With so much debate recently over the topic of ethanol as an alternative fuel, many observers have overlooked an equally important product: biodiesel. In fact, when Mr. Diesel himself (no relation to Vin) invented his engine back in the 1890’s, the contraption ran purely off the oil generated from peanuts. It wasn’t until the 1920’s when large petroleum supplies became available that manufacturers relied on diesel fuel to propel their automobiles.
With time, however, health and environmental studies proved the waste products from diesel engines were harmful to humans, and so gasoline became a popular alternative. While today’s gasoline engines emit far less sulfur dioxide and particulates than diesel, green house gases are released in much greater quantity. These gases are responsible for global weather changes and ozone layer depletion. For the past eighty years however, society deemed cancer and global warming risks acceptable, but now that it takes $50 to fill up a gas tank, there is a mad rush to find alternative energy sources.
Solutions centering around the use of agricultural products have become popular all over the world. In the United States, corn is the leading crop for the production of ethanol blends; Brazil uses sugar for its energy (an idea that is a far better strategy than the use of corn); and Europe has focused mainly on the development of canola oil. With nearly half of the new cars purchased in Europe every year being run on diesel fuel, the use of canola in biodiesel applications has become promising. Recent studies have suggested canola oil contains just as much energy, pollutes far less, and could reduce dependence on crude oil by 60% compared to standard diesel fuels. While ethanol has certainly been capturing most of the headlines lately, it is this ‘other’ alternative fuel that could make major inroads into the United States first. In fact, North Dakota just recently built the first biodiesel plant in the United States.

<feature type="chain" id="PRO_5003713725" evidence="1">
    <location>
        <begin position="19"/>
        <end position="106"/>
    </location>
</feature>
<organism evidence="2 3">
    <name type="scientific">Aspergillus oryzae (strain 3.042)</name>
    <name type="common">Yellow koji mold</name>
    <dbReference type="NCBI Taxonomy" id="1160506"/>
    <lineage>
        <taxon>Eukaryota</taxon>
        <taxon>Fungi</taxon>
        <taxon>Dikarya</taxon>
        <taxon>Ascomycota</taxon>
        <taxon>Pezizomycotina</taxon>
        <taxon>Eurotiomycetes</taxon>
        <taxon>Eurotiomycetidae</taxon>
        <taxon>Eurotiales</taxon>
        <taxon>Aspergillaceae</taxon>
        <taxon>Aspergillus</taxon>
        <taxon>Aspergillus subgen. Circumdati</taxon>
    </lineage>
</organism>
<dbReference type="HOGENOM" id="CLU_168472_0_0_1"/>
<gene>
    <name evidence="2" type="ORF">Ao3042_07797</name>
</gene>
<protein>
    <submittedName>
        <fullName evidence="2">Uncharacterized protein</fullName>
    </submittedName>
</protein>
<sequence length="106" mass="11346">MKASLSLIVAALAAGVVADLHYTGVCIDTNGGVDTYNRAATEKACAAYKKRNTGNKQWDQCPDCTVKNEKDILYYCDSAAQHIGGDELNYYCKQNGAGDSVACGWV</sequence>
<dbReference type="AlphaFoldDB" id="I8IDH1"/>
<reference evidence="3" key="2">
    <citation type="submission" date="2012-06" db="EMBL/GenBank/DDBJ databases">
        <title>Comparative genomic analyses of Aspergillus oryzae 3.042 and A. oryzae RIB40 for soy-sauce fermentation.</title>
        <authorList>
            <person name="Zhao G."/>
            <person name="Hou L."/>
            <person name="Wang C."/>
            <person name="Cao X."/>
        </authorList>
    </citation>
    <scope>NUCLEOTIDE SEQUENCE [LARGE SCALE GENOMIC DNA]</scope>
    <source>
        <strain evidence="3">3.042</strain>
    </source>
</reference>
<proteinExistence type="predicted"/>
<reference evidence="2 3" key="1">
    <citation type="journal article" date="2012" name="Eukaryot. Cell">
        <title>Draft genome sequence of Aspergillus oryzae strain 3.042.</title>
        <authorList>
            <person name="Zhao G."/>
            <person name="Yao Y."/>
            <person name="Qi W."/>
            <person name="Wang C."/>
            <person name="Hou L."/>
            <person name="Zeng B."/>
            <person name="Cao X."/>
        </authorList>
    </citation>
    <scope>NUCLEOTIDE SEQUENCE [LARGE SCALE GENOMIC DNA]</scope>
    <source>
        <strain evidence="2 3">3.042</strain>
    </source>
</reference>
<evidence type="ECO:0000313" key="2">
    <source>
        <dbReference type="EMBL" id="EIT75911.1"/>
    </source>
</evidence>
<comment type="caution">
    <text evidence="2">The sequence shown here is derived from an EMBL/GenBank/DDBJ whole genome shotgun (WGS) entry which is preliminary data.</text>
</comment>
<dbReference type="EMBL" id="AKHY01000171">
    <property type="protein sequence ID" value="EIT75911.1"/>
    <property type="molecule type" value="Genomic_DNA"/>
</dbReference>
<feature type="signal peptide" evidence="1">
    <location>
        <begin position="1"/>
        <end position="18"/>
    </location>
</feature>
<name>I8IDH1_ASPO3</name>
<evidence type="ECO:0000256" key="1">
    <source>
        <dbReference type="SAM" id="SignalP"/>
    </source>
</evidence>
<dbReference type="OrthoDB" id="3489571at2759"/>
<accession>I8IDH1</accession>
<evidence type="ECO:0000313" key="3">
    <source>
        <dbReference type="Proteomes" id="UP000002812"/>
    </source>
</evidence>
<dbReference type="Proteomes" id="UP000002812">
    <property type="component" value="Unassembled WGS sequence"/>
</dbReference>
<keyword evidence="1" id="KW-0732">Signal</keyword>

While the US produces almost no canola oil, Canada is the world’s third largest supplier. Canola futures are therefore traded on the Winnipeg Commodities Exchange, and are not currently traded in the USA. With the recent interest in ethanol causing huge gains in the price of that commodity, it may just be a matter of time before the fever spreads north of the border into the world of biodiesel. With biodiesel having proven advantages over traditional fuels, its acceptance is virtually just a matter of time. This compares favorably with ethanol, where debates still rage (and rightfully so) over its cost/benefit ratio. While many investors now believe crops like sugar to be just as much an energy play as an agricultural play, The Commodity Investor is hereby proposing the same classification for canola. For those looking for a hidden possibility in the world of energy, canola may it.
By The Commodity Investor